Figure 3. Predictive performances of the best developed AI (MG GP) model on the test dataset for (a) Al and (b) MoS2 with respective uncertainty levels in three shades of grey.

    Description of nanoscale friction with a simple mathematical expression
    Perčić says, “In a study just published in the online version of the Friction journal, we have hence shown that Machine Learning (ML) and Artificial Intelligence (AI) methods can provide effective predictive tools for nanoscale friction, with rather good accuracy levels, but the intrinsic nature of black-box ML algorithms prevents their use in most practical applications.

    On the other hand, however, despite the marked complexity of the analyzed phenomena and the inherent dispersion of the measurements, the AI-based symbolic regression models that we successfully developed allowed attaining excellent predictive performance, with the respective prediction accuracy—depending on the sample type, between 72% and 91%”.

    Zelenika says, “This has allowed us also to attain an extremely simple functional description of the multidimensional dependence of nanoscale friction on the studied variable process parameters.

    A single and extremely simple mathematical expression, resulting in very high predictive performances, was thus finally obtained via an elaborated development based on multi-gene genetic programming (MG GP), enabling us to confirm the low impact of sliding velocity, a high positive impact of the total normal load, and a high nonlinear impact of temperature on nanometric friction.”

    Researchers obtain new valuable insights on nanoscale friction via AI-based predictive model
    Figure 4. Surface plots of AI (MG GP) model results for constant variables in columns (left to right): normal load FL, sliding velocity v, and temperature θ, for the Al (top row) and MoS2 (bottom row).

    Broad application spectrum and future possibilities
    The resulting correlation functions, linking the considered process variables to the value of nanometric friction, provide a thorough insight into the phenomena of complex interactions, as well as a valuable, novel and unprecedented contribution in the field of nanotribology.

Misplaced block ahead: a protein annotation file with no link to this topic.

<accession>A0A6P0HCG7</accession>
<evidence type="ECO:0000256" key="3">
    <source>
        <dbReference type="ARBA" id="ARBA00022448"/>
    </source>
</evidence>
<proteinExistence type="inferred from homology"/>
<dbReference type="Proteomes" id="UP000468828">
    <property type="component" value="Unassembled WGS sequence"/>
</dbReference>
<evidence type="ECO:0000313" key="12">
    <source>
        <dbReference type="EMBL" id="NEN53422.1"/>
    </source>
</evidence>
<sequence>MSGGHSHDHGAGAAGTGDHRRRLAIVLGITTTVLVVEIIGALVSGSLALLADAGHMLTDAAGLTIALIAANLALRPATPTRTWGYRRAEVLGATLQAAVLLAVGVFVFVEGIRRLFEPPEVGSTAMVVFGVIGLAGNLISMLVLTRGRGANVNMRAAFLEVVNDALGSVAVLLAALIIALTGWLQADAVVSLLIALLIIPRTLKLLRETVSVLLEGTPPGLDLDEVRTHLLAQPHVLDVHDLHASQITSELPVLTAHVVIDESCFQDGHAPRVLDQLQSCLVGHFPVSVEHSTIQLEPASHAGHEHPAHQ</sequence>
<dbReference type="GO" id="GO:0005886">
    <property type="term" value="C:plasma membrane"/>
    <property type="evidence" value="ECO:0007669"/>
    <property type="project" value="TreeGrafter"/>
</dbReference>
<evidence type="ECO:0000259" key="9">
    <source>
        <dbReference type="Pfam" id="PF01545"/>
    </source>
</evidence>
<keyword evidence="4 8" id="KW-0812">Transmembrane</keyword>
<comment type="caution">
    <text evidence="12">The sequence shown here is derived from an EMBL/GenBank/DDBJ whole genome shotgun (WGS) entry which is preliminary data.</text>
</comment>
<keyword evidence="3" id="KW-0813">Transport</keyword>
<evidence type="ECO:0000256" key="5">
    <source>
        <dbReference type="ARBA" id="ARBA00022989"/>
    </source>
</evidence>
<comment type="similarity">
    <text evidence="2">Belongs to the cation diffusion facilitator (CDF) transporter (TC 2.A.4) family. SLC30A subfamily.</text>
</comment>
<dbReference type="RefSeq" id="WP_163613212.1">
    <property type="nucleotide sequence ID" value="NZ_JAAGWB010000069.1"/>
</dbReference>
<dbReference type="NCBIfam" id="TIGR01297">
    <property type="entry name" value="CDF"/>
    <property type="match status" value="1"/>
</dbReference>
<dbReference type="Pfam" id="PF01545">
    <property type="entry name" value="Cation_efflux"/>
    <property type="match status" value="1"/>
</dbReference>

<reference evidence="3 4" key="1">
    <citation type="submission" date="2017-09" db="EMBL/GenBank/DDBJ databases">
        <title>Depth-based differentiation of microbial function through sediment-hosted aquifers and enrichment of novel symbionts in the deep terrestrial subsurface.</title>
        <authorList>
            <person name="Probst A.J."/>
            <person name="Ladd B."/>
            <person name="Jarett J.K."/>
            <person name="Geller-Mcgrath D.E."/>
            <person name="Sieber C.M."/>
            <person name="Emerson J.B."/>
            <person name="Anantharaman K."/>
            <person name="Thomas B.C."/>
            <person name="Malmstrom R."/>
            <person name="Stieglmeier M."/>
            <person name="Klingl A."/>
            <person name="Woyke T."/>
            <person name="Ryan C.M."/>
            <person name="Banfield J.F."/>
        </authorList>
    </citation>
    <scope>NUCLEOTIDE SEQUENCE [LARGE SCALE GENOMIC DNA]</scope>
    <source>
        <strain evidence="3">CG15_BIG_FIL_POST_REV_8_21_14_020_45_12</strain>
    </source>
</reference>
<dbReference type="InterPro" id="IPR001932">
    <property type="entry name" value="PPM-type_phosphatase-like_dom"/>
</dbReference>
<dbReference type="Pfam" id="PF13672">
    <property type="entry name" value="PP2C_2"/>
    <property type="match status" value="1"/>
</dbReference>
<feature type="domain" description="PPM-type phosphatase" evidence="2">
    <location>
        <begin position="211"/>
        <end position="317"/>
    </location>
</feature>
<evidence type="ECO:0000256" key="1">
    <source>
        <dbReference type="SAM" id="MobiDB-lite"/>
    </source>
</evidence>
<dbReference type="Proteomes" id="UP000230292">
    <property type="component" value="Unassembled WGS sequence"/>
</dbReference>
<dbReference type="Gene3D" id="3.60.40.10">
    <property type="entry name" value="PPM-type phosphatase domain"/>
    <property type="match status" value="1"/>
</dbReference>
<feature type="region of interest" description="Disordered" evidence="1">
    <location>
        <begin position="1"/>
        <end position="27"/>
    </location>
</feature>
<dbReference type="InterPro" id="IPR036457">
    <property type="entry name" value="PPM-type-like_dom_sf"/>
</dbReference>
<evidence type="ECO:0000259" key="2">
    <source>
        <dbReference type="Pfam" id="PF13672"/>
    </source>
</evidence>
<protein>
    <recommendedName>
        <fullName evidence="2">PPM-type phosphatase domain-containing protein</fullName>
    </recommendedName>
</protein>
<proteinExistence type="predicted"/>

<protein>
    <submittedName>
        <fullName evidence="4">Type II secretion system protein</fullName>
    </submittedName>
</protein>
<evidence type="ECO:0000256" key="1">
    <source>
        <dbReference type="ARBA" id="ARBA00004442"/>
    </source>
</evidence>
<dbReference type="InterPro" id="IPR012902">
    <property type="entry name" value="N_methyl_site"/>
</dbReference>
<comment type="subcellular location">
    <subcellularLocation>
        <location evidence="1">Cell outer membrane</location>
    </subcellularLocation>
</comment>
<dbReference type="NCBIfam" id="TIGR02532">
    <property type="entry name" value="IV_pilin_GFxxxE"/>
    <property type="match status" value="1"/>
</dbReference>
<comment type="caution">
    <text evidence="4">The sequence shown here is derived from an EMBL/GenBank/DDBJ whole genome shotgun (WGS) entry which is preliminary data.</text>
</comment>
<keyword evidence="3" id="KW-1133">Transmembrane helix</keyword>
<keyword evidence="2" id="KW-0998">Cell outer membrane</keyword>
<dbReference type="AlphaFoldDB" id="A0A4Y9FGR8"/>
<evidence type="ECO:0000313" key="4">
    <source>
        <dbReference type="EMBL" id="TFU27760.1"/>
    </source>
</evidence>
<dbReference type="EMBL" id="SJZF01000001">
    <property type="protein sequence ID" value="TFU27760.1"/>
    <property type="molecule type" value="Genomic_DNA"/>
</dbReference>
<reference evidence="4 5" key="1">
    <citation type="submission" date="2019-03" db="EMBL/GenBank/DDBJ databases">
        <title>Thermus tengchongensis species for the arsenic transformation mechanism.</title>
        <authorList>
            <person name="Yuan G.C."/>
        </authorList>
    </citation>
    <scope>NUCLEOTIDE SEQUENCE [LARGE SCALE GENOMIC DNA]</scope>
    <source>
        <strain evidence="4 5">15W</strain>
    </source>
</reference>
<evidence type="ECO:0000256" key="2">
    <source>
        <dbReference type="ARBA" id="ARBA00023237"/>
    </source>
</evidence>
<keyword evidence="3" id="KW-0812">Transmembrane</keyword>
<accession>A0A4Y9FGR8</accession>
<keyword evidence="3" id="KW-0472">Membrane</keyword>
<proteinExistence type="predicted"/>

Additionally, the assessment of an abundance of experimental results via testing based on state-of-the-art numerical methods, the resulting systematic evaluation of the predictive performances of these numerical methods, and, finally, the originally proposed model with the marked high-predictive performance and simple implementation, apt to be used for practical applications, are all important contributions of the performed work.

    Perčić says, “All this constitutes the preconditions and provides means for an in-depth understanding and for practical improvements in the field of nanotribology, and a novel insight into this fundamental force of nature.”

    ELE Times Research Desk
    ELE Times Research Desk
    ELE Times provides extensive global coverage of Electronics, Technology and the Market. In addition to providing in-depth articles, ELE Times attracts the industry’s largest, qualified and highly engaged audiences, who appreciate our timely, relevant content and popular formats. ELE Times helps you build experience, drive traffic, communicate your contributions to the right audience, generate leads and market your products favourably.